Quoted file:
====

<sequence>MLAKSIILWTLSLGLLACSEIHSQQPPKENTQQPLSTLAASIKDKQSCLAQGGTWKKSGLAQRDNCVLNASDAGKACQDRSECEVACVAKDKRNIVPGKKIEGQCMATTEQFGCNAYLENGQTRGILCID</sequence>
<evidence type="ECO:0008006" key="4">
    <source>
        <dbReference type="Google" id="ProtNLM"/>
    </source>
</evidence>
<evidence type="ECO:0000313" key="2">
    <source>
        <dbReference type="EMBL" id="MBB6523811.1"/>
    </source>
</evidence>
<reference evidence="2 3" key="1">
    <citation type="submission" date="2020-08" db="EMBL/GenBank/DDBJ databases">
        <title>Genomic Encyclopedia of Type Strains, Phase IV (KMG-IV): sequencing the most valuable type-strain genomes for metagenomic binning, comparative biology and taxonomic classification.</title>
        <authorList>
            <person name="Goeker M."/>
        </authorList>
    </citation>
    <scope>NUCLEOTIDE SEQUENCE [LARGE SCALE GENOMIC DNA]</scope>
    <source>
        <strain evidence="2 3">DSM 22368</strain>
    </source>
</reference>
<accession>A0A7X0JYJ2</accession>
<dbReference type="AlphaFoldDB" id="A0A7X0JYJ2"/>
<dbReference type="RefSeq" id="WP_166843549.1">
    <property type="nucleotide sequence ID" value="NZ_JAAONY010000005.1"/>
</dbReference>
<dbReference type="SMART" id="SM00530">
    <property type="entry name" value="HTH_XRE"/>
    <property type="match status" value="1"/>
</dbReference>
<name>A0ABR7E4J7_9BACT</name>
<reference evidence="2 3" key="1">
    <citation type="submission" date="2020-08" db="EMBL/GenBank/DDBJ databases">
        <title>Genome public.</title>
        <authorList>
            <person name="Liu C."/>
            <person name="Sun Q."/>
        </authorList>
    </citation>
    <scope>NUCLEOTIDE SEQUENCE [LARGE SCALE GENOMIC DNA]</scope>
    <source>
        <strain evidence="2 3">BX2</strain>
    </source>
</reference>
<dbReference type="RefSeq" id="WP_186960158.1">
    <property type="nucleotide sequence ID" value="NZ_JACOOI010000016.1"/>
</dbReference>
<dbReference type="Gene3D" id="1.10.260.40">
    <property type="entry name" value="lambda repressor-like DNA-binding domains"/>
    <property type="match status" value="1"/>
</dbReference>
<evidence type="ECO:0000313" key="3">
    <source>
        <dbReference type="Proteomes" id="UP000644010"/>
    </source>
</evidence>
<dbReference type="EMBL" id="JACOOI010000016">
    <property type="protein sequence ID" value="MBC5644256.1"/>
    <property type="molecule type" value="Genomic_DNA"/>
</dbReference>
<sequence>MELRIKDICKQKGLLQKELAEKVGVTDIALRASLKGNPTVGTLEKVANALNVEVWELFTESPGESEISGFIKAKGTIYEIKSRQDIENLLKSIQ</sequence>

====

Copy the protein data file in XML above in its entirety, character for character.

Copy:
<sequence>MLAKSIILWTLSLGLLACSEIHSQQPPKENTQQPLSTLAASIKDKQSCLAQGGTWKKSGLAQRDNCVLNASDAGKACQDRSECEVACVAKDKRNIVPGKKIEGQCMATTEQFGCNAYLENGQTRGILCID</sequence>
<evidence type="ECO:0008006" key="4">
    <source>
        <dbReference type="Google" id="ProtNLM"/>
    </source>
</evidence>
<evidence type="ECO:0000313" key="2">
    <source>
        <dbReference type="EMBL" id="MBB6523811.1"/>
    </source>
</evidence>
<reference evidence="2 3" key="1">
    <citation type="submission" date="2020-08" db="EMBL/GenBank/DDBJ databases">
        <title>Genomic Encyclopedia of Type Strains, Phase IV (KMG-IV): sequencing the most valuable type-strain genomes for metagenomic binning, comparative biology and taxonomic classification.</title>
        <authorList>
            <person name="Goeker M."/>
        </authorList>
    </citation>
    <scope>NUCLEOTIDE SEQUENCE [LARGE SCALE GENOMIC DNA]</scope>
    <source>
        <strain evidence="2 3">DSM 22368</strain>
    </source>
</reference>
<accession>A0A7X0JYJ2</accession>
<dbReference type="AlphaFoldDB" id="A0A7X0JYJ2"/>
<dbReference type="RefSeq" id="WP_166843549.1">
    <property type="nucleotide sequence ID" value="NZ_JAAONY010000005.1"/>
</dbReference>
<dbReference type="SMART" id="SM00530">
    <property type="entry name" value="HTH_XRE"/>
    <property type="match status" value="1"/>
</dbReference>
<name>A0ABR7E4J7_9BACT</name>
<reference evidence="2 3" key="1">
    <citation type="submission" date="2020-08" db="EMBL/GenBank/DDBJ databases">
        <title>Genome public.</title>
        <authorList>
            <person name="Liu C."/>
            <person name="Sun Q."/>
        </authorList>
    </citation>
    <scope>NUCLEOTIDE SEQUENCE [LARGE SCALE GENOMIC DNA]</scope>
    <source>
        <strain evidence="2 3">BX2</strain>
    </source>
</reference>
<dbReference type="RefSeq" id="WP_186960158.1">
    <property type="nucleotide sequence ID" value="NZ_JACOOI010000016.1"/>
</dbReference>
<dbReference type="Gene3D" id="1.10.260.40">
    <property type="entry name" value="lambda repressor-like DNA-binding domains"/>
    <property type="match status" value="1"/>
</dbReference>
<evidence type="ECO:0000313" key="3">
    <source>
        <dbReference type="Proteomes" id="UP000644010"/>
    </source>
</evidence>
<dbReference type="EMBL" id="JACOOI010000016">
    <property type="protein sequence ID" value="MBC5644256.1"/>
    <property type="molecule type" value="Genomic_DNA"/>
</dbReference>
<sequence>MELRIKDICKQKGLLQKELAEKVGVTDIALRASLKGNPTVGTLEKVANALNVEVWELFTESPGESEISGFIKAKGTIYEIKSRQDIENLLKSIQ</sequence>